- - Thursday, May 9, 2019

ANALYSIS/OPINION:

Easton, Maryland, is no ordinary small town. There’s a wealth of history, culture and pleasant living here — Robert Mitchum once lived on a farm outside town — as well as a weekend get-away for well-to-do Washingtonians. It’s not as touristy as St. Michael’s and considerably livelier than Tilghman Island.

Easton has a wealth of beautiful dwellings, churches and public houses: Simple frame colonial houses, brick Federal, Georgian and Victorian styles of architecture. The oldest religious building still in use in the United States is the Quaker Third Haven Meeting House, constructed around 1662 to 1664. The town also has what may be the oldest continuously inhabited African-American neighborhood, The Hill, settled originally in the 18th century by freed slaves.

The first English settlers arrived in the 1630s and established tobacco plantations in the area. Talbot County was formally established in 1662. Tobacco served as money and was traded for English manufactured goods. The county seat, Talbot Court House, later became Easton, the “East Capital” of Maryland.

An imposing statue of native son Frederick Douglass, born a slave, stands in front of the courthouse. He became a world famous abolitionist, writer and thinker. Douglass’ hand rests on the podium as he delivers his “Self-Made Men” speech on Nov. 25, 1878, to a segregated audience in the main courtroom of the courthouse.

In recent years, Paul Prager, a transplant from New York to Easton, principal of Bluepoint Hospitality Group, has been buying and renovating old buildings on Federal Street, across from the Court House, adding extra vitality to life in Easton.



The jewel of the block is the restaurant, Bas Rouge, where the silverware glistens, the glasses are made of delicate crystal, plates are fine china, walls are adorned with gold framed paintings of 19th century German and Austrian hunting scenes and the service is impeccable. Best of all, the food is outstanding.

No one wears red stockings here — “bas rouge” translates from French into “red stockings.” The restaurant is named for a breed of dog, the Beauceron, also known as bas rouge. Bas Rouge (the restaurant) serves three- or four-course prix-fixe dinners, priced at $85 or $100, respectively. The Austrian-inspired menu with Eastern Shore touches delights. Bas Rouge is open Friday and Saturday for dinner and Thursday and Friday for a la carte lunch. Special dinners occur from time to time, the next one taking place on June 8 featuring wines from Chateau Cos d’Estournel.

The current Bas Rouge menu includes such dishes as seared venison loin, warm oyster salad, butter poached salmon, wild diver scallops with stuffed calamari, and braised short ribs of beef. Always on the menu are Wiener schnitzel, a perfectly cooked veal cutlet, crisp on the outside in its crumb coat, and tender on the inside, served with lingonberries and fingerling potatoes. Desserts include a chocolate souffle.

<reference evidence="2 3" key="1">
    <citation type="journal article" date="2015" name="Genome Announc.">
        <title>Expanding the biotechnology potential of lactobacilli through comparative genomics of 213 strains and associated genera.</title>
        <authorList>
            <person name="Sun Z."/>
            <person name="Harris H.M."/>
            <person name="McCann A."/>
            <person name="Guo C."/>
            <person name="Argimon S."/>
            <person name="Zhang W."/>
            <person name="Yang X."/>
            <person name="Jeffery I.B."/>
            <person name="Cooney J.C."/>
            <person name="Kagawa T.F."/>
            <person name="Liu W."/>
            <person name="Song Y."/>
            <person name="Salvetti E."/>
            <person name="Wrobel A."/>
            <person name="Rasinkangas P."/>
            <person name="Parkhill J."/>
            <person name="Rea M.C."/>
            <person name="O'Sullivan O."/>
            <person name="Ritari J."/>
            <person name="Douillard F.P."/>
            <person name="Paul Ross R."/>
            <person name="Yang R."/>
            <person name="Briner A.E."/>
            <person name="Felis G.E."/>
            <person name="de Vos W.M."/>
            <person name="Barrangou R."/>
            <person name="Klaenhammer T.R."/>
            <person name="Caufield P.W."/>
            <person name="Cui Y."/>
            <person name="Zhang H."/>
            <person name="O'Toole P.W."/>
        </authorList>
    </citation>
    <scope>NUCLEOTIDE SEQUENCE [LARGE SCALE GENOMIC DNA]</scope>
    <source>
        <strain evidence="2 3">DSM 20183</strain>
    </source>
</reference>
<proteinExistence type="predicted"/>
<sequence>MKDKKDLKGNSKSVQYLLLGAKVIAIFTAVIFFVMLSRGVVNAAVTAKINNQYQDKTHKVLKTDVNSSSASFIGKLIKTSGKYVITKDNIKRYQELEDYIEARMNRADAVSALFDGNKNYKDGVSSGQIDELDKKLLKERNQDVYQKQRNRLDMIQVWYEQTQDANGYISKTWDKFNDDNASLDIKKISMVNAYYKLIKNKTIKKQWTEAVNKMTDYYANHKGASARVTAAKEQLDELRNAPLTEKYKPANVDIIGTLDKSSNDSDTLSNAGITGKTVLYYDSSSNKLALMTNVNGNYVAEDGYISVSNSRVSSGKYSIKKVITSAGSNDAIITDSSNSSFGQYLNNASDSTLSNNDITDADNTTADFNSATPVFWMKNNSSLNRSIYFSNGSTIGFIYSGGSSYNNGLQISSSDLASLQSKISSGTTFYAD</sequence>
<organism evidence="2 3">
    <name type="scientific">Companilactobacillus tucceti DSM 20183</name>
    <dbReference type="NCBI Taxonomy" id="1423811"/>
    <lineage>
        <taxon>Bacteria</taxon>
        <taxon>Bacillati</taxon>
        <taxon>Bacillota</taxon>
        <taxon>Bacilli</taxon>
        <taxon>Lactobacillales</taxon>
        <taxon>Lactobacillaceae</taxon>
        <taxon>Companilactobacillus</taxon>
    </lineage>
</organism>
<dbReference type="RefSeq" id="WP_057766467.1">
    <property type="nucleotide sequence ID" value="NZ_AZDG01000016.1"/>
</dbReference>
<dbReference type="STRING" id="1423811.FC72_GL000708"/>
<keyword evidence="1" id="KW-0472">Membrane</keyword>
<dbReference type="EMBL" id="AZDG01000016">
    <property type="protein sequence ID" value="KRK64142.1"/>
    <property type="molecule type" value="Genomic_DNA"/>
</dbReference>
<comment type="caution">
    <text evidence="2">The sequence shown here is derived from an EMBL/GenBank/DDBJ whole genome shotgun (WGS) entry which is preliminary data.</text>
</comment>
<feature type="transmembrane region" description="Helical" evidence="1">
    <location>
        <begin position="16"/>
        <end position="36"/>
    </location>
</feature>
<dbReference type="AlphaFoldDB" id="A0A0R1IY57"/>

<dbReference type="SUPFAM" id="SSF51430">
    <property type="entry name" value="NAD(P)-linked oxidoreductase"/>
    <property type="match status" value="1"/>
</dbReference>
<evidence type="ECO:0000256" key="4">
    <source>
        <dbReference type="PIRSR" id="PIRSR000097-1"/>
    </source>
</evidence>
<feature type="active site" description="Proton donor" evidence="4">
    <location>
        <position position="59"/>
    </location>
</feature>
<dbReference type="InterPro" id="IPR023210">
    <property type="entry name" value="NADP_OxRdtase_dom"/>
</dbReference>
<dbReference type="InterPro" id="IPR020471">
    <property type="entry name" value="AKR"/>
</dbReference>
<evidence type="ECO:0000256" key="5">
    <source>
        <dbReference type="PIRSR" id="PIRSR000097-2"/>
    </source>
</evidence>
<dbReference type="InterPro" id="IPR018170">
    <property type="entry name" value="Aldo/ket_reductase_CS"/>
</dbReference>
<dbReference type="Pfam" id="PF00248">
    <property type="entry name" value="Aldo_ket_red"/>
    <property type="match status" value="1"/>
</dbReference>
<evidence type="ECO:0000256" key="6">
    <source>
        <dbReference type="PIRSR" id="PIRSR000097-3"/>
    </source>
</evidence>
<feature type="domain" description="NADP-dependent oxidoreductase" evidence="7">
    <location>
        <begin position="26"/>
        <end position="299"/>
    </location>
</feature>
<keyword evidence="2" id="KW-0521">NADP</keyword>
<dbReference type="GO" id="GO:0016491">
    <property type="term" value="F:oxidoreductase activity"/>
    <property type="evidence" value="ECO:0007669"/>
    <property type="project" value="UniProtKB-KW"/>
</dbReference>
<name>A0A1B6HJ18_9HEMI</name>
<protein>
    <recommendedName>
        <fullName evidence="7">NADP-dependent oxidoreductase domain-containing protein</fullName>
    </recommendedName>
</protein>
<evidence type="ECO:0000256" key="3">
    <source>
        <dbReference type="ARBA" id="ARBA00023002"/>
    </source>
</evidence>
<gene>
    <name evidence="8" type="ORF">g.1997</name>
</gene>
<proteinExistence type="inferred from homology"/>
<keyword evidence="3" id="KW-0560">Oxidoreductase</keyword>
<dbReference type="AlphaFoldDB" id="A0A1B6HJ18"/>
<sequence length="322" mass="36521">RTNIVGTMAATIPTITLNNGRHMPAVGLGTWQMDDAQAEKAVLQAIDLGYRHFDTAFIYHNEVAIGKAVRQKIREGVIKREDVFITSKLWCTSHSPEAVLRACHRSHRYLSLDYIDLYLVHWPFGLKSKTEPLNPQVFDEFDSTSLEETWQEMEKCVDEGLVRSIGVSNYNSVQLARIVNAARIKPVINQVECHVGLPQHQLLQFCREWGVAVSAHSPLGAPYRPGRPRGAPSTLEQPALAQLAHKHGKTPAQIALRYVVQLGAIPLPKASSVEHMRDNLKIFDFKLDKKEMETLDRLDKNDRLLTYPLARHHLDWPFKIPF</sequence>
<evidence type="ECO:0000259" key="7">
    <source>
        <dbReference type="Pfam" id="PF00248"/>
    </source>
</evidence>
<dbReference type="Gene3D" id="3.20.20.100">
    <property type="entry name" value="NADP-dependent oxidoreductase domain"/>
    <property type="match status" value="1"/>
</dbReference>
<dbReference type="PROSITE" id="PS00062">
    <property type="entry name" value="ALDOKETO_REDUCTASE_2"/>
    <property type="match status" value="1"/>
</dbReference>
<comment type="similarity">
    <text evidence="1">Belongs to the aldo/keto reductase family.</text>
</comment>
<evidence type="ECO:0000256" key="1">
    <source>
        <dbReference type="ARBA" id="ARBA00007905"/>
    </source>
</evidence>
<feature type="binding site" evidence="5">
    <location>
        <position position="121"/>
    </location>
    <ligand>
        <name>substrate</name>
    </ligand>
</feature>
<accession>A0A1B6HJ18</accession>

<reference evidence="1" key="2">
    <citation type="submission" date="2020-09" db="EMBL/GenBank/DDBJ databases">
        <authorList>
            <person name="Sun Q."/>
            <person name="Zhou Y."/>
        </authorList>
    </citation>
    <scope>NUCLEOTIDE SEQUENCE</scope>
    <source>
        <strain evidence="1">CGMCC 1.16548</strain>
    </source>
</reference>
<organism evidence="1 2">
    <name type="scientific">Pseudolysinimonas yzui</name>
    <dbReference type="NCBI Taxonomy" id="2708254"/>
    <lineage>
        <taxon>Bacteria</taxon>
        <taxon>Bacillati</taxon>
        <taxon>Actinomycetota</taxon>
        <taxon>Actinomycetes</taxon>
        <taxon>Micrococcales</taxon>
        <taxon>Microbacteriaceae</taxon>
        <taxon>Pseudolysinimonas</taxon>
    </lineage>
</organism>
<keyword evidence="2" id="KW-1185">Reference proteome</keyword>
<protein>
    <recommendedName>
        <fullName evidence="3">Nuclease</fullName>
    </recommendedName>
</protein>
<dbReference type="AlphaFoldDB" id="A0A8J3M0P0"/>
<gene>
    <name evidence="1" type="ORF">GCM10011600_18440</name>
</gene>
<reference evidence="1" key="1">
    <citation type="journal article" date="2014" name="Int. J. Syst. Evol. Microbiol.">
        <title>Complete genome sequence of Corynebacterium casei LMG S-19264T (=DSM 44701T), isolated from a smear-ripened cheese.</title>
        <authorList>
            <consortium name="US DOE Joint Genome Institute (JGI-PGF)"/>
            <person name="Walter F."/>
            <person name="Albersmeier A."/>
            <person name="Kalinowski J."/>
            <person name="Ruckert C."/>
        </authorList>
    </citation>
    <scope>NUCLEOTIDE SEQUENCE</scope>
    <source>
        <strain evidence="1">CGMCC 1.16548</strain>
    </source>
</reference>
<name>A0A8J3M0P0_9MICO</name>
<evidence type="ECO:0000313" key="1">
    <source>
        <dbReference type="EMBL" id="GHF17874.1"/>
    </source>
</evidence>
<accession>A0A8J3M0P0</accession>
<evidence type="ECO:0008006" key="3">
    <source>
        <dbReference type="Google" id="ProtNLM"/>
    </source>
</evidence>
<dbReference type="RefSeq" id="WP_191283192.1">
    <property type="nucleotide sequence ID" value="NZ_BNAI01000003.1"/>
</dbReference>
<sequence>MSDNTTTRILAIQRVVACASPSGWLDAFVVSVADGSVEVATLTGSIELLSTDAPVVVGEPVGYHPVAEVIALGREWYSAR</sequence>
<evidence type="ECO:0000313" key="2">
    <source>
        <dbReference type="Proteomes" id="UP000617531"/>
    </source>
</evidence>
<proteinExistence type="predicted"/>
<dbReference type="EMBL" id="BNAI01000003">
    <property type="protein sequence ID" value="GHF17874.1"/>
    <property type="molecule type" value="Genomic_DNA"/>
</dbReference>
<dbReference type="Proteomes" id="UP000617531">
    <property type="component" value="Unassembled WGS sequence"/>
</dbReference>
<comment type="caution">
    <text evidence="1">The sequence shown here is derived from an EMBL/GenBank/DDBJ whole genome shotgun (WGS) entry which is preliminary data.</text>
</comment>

Aside from Bas Rouge, other Blue Point Hospitality buildings on the block house the attractive Sunflowers & Greens lunch restaurant featuring artisanal soups, salads, and wonderful bread; Bumble Bee Juice, modeled after an apothecary shop, offering fresh juices, smoothies and breakfast bowls. Weather Gage is a coffee shop with a variety of coffees, croissants and pastries. In the middle of the block is the Blue Mat yoga studio.

Then there’s The Stewart, an elegant bar-lounge serving only scotch, vintage champagne, and small plates, with over 100 different scotches to try. The Stewart is now hosting a Champagne and Caviar Hour, between 6 and 7 p.m. on Wednesday through Saturday evenings. Guests receive two glasses of complimentary non-vintage champagne with an order of caviar.

The newest Blue Point venture is Bonheur, a “fanciful pie and ice cream shop” scheduled to open in June. A wine and cheese shop (“The Wardroom”) will open in 2020, and a pizza parlor as well as a bakery, are scheduled for 2021.

Easton has a wide variety of restaurants as well as Bas Rouge: Out of the Fire (new American), BBQ Joint (slow smoked meats), Scosso (Italian), and Hunter’s Tavern in the Tides Inn (Eastern Shore specialties) among others.

Aside from its wealth of historic buildings Easton boasts a first-rate Academy Art Museum with an excellent collection representing most modern and contemporary artists. There are temporary exhibits of local artists and of world famous ones. Monthly noontime concerts are part of the museum’s programs.

The Avalon Theater, a 1920s silent movie and vaudeville house, is now home of live musical performances, including some first-rate bluegrass and folk concerts. (The elevator in the building is said to be haunted as it occasionally goes up or down as if operated by a ghost.)

Available at the Talbot County Visitor Center are self-guided walking tour maps of historic buildings, other places said to be haunted, historic houses of worship, and of the town’s black history.

Easton is only one-and-a-half hours’ drive away. It’s well worth the trip.

• Corinna Lothar is a Washington writer, critic and frequent contributor to The Washington Times.

This story has been corrected from an earlier version to reflect that French restaurant Brasserie Brightwell is no longer in business. 

Sign up for Daily Opinion Newsletter

Copyright © 2019 The Washington Times, LLC. Click here for reprint permission.

The Washington Times Comment Policy

The Washington Times welcomes your comments on Spot.im, our third-party provider. Please read our Comment Policy before commenting.

 

Click to Read More and View Comments

Click to Hide